Category Archives: Tim Strangleman

Precariat of the World Unite?

The term “Precariat” has been bandied around for some time now as a convenient catchall for a growing sense of employment insecurity in the U.S. and Europe. It has really gained traction in the wake of British social scientist Guy Standing’s 2011 book The Precariat, provocatively subtitled ‘The New Dangerous Class’. Standing argued that all Western countries were seeing a growing band of workers at the margins of the labor market. The precariat includes the young and old, the unskilled and unqualified who, for whatever reason, are locked out of ‘good jobs’ with higher pay, pensions and other benefits, and prospects of advancement. The book made Standing something of a darling of those fighting for better conditions or questioning some of the worst effects of neoliberalism in economic life. His ideas have been debated and scrutinized on both left and right of the political spectrum.

The success of The Precariat has led Standing to write a sequel, A Precariat Charter: From Denizens to Citizens. If his first book diagnosed the problem, this one offers a prescription for change in twenty-nine articles aimed at reforming work and the conditions that give rise to precarity. The ideas in Standing’s charter range from a complete redefinition of what counts as work to suggestions for reforming education.

Standing’s books have some profound implications for the way we think about the class system in general and the working class in particular. His initial volume’s subtitle ‘The New Dangerous Class’ echoed Marx and Engels’s ideas of the Lumpenproletariat – a dispossessed group at the very bottom of society who at times could be brought into the labor market as part of the reserve army of labor. In Standing’s twenty-first century version, the precariat has the potential to undermine working-class conditions in employment in similar ways and as a group has little or no connection to mainstream society. In his Precariat Charter, Standing attempts to forge new bonds between the precariat and the rest of society.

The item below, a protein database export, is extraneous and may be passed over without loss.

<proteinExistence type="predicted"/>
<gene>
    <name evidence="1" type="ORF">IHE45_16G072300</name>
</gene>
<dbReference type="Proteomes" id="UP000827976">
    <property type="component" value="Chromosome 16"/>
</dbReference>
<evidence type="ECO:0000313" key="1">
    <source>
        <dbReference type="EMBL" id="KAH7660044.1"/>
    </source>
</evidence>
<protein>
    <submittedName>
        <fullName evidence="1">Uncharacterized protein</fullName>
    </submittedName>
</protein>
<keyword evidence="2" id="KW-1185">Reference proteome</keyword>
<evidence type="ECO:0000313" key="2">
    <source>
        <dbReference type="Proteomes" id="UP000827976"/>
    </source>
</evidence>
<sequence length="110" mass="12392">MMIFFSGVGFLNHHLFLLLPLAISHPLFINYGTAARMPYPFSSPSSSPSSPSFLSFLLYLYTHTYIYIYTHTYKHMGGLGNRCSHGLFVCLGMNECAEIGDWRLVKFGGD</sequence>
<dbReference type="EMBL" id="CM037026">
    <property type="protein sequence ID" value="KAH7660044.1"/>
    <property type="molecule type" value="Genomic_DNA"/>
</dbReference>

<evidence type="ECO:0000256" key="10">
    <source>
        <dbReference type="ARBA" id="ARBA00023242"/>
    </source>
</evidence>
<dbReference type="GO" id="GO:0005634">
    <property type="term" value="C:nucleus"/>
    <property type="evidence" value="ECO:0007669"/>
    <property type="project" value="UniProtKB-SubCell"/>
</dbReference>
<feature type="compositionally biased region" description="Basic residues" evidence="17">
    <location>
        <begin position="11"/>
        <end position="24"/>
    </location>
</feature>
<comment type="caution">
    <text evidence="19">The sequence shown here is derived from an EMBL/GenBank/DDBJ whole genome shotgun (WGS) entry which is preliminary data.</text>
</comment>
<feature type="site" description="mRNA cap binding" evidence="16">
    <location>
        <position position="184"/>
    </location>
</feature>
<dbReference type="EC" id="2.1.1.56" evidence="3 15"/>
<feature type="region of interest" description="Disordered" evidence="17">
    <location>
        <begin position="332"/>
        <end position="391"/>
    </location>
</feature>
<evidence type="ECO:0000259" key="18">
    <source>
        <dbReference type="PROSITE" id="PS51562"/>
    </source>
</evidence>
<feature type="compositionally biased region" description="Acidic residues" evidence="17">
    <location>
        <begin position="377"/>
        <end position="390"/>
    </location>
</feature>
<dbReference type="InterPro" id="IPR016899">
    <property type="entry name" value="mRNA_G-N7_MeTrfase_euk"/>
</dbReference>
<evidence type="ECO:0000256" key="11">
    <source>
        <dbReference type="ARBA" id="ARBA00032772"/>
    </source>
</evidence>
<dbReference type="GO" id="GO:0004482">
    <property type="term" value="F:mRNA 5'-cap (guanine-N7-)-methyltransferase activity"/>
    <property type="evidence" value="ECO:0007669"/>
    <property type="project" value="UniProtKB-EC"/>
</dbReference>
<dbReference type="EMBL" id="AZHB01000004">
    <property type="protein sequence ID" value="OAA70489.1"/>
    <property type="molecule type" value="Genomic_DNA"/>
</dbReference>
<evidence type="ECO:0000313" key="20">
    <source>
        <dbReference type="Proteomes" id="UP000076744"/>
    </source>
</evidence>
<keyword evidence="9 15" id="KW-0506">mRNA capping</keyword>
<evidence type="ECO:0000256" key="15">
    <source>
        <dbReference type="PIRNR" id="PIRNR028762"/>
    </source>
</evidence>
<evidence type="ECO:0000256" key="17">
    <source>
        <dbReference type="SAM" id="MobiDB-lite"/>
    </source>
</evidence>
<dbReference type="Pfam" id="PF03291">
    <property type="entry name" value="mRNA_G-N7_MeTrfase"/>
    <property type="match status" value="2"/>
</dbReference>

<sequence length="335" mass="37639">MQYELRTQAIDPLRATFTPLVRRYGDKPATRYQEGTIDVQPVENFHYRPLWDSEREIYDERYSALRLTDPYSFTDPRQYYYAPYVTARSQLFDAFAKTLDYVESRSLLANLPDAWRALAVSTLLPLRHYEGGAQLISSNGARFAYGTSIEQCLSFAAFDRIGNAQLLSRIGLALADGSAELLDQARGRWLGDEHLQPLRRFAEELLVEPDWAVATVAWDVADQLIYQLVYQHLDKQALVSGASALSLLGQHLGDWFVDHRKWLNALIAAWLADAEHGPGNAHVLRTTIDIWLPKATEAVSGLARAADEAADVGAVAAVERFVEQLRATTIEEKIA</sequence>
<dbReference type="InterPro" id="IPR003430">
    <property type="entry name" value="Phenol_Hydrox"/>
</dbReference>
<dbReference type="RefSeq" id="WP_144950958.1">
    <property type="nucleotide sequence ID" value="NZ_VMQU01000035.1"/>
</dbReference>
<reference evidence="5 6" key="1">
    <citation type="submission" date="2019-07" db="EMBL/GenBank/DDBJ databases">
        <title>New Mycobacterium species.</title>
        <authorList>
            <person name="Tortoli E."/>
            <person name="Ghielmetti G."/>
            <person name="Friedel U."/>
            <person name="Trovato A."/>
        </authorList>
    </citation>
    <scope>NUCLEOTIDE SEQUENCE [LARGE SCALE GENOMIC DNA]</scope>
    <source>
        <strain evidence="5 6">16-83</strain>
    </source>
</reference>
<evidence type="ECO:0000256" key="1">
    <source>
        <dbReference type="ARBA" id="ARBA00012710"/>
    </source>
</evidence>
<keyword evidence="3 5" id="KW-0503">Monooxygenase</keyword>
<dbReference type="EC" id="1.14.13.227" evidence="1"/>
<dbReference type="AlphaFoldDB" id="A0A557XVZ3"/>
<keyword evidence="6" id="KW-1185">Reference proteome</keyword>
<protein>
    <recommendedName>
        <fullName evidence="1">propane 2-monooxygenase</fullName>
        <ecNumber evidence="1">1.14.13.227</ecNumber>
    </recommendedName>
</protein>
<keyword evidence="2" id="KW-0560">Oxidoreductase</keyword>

What I find most interesting about this latest book is what it says about work and what work can, and more importantly, cannot provide. Like a number of social commentators such as the late French social theorist Andre Gorz or British sociologist Zygmunt Bauman, Standing seems resigned to the idea that work has little or no value for most people. Standing criticises politicians and unions for holding on to all work at any cost regardless of whether it is rewarding work or drudge labor, carried out simply for money. This attitude, he argues, compounds the problem of the precariat by creating the conditions where workers are seen as drones and are increasing conceptualised as denizens (people who reside in a place to work with few if any rights) rather than full and active citizens of a state. He calls, instead, for a radical recasting of economic life. Undoubtedly these are powerful ideas, and it’s especially important for someone with Standing’s profile to raise these issues and offer solutions to the problems identified.

However, when we dismiss unattractive drudge work as Standing and others do, we enact a kind of violence on those who are engaged in it, and, in the process, deny agency and voice –a working-class voice. For sure, in a perfect world all work would be incredibly meaningful and fulfilling all the time. But a number of writers take a working-class perspective and find value in basic manual labor. For example, in The Mind at Work, Mike Rose shows the skill and thought that goes into what many consider the most menial of jobs – waitressing. Other great writing on so-called low-end labor, such as Studs Terkel’s Working and the lesser known How to Tell When You’re Tired by U.S. author Reg Theriault, explores the cultures of work that emerge among workers in those jobs. Both of these volumes show workers as fully filled-out people who have ideas, opinions, aspirations, hopes, dreams, and fears. Rose, Terkel, and Theriault write about working-class people with whom you could share a beer. They seem like us, because they are people like us.

In contrast, because they lack voice and agency, the workers Standing’s two books seem somehow distant. Reading his books, I don’t feel like I have anything in common with the people he describes, however worthy they are of my attention. This may be the product of the book’s big picture ambition, but I find it problematic.